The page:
The Women (1939) - Rotten Tomatoes

The Women (1939)

The Women (1939)

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AUDIENCE SCORE

Critic Consensus: No consensus yet.

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Movie Info

Based on the Clare Booth Luce play of the same name, this MGM comedy is famous for its all-female cast and deft direction by George Cukor. The plot centers on a group of gossipy high-society women who spend their days at the beauty salon and haunting fashion shows. The sweet, happily wedded Mary Haines (Norma Shearer) finds her marriage in trouble when shopgirl Crystal Allen (Joan Crawford) gets her hooks into Mary's man. Naturally, this situation becomes the hot talk amongst Mary's catty friends, especially the scandalmonger Sylvia Fowler (Rosalind Russell), who has little room to talk -- she finds herself on a train to Reno and headed for divorce right after Mary. But with a bit of guts and daring, Mary snatches her man right back from Crystal's clutches. Snappy, witty dialogue, much of it courtesy of veteran screenwriter Anita Loos, helps send this film's humor over the top. So do the characterizations -- Crawford is as venomous as they come, and this was Russell's first chance to show what she could do as a comedienne. And don't discount Shearer -- her portrayal of good-girl Mary is never overpowered by these two far-flashier roles. The only part of The Women that misses is the fashion-show sequence. It was shot in color -- an innovative idea in its day -- but now both the concept and clothes are dreary and archaic. Do keep an eye on the supporting players, though, especially Mary Boland as the Countess DeLage. The role was based on a cafe society dame of that era, the Countess DiFrasso, who had a wild affair with Gary Cooper; that romance is satirized here.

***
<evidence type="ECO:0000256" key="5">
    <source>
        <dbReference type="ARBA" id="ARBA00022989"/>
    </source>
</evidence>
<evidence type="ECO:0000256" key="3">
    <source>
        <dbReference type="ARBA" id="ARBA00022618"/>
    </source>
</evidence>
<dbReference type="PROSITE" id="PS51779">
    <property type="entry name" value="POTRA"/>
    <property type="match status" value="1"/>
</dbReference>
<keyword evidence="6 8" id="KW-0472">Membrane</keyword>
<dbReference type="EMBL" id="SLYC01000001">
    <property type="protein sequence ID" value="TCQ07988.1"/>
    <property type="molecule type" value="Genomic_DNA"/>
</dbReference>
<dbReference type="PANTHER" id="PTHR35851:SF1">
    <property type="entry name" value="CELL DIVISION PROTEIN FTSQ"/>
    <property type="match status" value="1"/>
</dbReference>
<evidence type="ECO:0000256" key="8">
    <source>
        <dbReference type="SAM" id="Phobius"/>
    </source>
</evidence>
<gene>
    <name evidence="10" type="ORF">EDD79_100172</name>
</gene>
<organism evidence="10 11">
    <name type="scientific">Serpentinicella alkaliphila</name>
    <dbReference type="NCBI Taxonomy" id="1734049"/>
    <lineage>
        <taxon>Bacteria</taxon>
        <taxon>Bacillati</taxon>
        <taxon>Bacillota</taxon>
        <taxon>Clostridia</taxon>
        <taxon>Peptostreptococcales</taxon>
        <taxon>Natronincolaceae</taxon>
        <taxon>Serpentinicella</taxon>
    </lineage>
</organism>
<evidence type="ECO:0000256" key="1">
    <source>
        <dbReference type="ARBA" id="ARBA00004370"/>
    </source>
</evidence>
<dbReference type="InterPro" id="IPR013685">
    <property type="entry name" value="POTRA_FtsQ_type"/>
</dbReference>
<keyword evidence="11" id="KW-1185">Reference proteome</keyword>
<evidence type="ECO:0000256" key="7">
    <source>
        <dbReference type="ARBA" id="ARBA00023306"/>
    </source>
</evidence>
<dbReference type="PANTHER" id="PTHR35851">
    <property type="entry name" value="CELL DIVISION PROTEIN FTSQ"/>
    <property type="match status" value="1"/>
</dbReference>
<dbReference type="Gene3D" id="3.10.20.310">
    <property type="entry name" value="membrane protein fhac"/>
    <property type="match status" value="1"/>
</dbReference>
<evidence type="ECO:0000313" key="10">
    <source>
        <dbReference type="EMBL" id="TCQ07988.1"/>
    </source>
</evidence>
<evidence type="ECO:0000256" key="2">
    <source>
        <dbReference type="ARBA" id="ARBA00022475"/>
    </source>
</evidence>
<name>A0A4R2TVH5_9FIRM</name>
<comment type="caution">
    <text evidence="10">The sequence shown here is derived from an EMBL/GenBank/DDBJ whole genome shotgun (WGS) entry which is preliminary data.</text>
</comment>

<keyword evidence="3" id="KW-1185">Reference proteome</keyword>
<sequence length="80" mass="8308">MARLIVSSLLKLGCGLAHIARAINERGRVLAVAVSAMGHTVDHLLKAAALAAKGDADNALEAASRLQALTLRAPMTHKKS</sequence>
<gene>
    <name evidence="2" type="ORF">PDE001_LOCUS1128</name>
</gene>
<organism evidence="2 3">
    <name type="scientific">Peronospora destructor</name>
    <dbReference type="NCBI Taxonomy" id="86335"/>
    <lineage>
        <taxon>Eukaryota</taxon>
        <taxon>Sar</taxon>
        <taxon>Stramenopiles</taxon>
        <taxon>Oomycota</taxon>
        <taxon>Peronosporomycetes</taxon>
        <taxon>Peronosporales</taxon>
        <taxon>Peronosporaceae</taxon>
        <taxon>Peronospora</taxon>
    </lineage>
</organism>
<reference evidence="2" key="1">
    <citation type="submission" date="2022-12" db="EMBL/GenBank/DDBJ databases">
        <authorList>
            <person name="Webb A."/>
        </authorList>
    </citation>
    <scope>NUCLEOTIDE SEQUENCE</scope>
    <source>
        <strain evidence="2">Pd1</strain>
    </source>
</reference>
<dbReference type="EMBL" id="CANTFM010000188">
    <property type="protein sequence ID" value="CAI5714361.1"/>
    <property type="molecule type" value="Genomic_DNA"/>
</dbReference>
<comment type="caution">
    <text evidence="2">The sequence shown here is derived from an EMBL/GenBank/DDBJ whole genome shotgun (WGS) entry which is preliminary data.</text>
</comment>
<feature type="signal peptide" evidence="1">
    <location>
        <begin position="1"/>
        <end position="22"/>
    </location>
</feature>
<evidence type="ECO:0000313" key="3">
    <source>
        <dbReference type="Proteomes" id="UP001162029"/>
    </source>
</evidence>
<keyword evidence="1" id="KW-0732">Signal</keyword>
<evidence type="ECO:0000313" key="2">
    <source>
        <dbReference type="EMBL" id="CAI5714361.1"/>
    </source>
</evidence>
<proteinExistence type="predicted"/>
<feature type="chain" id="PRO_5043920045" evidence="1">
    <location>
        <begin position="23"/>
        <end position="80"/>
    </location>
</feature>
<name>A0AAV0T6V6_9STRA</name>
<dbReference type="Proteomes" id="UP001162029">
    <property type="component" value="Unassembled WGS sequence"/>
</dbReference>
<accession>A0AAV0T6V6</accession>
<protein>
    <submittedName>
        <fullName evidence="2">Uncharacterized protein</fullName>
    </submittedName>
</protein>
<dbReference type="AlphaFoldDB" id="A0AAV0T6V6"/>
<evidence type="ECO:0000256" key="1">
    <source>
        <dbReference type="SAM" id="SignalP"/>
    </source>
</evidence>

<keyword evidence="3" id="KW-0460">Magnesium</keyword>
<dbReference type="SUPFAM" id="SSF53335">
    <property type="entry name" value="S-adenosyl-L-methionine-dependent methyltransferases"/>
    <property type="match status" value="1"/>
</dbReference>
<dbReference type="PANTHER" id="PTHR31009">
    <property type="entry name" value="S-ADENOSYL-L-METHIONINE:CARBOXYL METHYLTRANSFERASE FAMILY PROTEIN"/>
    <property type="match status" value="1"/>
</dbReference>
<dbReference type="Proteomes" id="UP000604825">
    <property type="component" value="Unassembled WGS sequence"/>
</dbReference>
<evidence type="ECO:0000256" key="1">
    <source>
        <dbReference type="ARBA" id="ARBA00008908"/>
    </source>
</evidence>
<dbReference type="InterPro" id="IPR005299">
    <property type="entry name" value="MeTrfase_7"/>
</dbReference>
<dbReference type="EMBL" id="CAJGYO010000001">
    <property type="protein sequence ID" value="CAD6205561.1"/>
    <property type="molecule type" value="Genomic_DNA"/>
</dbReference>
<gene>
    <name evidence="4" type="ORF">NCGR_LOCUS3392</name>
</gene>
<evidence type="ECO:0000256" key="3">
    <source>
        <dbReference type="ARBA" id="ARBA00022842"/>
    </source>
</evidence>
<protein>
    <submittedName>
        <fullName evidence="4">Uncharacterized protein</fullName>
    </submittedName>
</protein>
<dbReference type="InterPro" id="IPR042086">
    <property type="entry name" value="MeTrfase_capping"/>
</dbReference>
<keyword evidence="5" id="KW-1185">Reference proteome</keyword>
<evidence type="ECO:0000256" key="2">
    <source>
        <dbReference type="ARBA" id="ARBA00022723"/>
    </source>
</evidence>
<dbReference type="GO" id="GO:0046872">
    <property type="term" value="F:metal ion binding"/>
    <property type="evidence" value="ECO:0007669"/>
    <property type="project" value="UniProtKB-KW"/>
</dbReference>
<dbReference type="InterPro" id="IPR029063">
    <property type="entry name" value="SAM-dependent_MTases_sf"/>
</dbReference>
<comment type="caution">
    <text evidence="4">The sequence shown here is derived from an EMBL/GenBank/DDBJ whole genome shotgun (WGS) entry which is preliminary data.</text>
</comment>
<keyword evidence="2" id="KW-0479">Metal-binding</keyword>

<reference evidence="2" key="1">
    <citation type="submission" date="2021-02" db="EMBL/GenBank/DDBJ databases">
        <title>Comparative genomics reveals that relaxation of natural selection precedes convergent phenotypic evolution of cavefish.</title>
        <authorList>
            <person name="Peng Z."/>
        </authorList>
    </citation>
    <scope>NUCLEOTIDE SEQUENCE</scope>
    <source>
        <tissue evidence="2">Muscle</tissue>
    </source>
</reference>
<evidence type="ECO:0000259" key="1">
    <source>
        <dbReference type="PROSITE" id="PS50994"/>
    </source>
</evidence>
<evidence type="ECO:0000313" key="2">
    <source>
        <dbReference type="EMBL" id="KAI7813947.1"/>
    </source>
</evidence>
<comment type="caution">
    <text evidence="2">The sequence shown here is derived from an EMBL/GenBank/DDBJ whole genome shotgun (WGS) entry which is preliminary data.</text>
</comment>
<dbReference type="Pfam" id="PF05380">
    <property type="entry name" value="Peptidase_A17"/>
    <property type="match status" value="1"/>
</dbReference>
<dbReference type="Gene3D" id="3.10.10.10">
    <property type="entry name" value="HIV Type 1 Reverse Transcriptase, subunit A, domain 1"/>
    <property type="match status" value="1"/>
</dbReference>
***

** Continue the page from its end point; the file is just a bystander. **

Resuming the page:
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Cast

Norma Shearer
as Mary Haines
Joan Crawford
as Chrystal Allen
Rosalind Russell
as Sylvia Fowler
Joan Fontaine
as Peggy Day
Mary Boland
as Countess DeLave
Paulette Goddard
as Miriam Aarons
Lucile Watson
as Mrs. Moorehead
Phyllis Povah
as Edith Potter
Florence Nash
as Nancy Blake
Virginia Weidler
as Little Mary
Ruth Hussey
as Miss Watts
Margaret Dumont
as Mrs. Wagstaff
Mary Cecil
as Maggie
Hedda Hopper
as Dolly Dupuyster
Mildred Shay
as Helene the French Maid
Priscilla Lawson
as Hairdresser
Estelle Etterre
as Hairdresser
Ann Morriss
as Exercise Instructor
Mary Beth Hughes
as Miss Trimmerback
Cora Witherspoon
as Mrs. Van Adams
Charlotte Treadway
as Her Companion
Virginia Howell
as Receptionist
Vera Vague
as Receptionist
May Beatty
as Fat Woman
May Hale
as Mud Mask
Ruth Findlay
as Podiatrist
Charlotte Wynters
as Miss Batchelor
Aileen Pringle
as Miss Carter
Florence Shirley
as Miss Archer
Hilda Plowright
as Miss Fordyce
Mariska Aldrich
as Singing Teacher
Leila McIntyre
as Woman Wwith Bundles
Dot Farley
as Large Woman
Flora Finch
as Woman Window Tapper
Renie Riano
as Saleswoman
Grace Goodall
as Head Saleswoman
Lilian Bond
as Mrs. Erskine
Winifred Harris
as Mrs. North
Carolyn Hughes
as Salesgirl at Modiste Salon
Grace Hayle
as Cyclist
Butterfly McQueen
as Lulu, Cosmetics Counter Maid
Maude Allen
as Cyclist
Natalie Moorhead
as Woman in Modiste Salon
Jo Ann Sayers
as Debutante
Carole Lee Kilby
as Theatrical Child
Lita Chevret
as Woman Under Sunlamps
Dora Clement
as Woman Under Sunlamps
Ruth Alder
as Woman Under Sunlamps
Marie Blake
as Stock Room Girl
Dorothy Adams
as Miss Atkinson
Carol Hughes
as Salesgirl at Modiste Salon
Peggy Shannon
as Mrs. Jones
Josephine Whittell
as Mrs. Spencer
Rita Gould
as Dietician
Dennie Moore
as Olga, Manicurist
Gertrude Simpson
as Stage Mother
Betty Blythe
as Mrs. South
Lillian Bond
as Mrs. Erskine
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Critic Reviews for The Women

All Critics (22) | Top Critics (5)

A film that deserves to be seen (or seen again).

September 11, 2008 | Rating: 4.5/5 | Full Review…

The catty banter and Wildean aphorisms (some of them contributed by Anita Loos) are delivered with impeccable timing by a cast only MGM could have mustered.

September 11, 2008 | Full Review…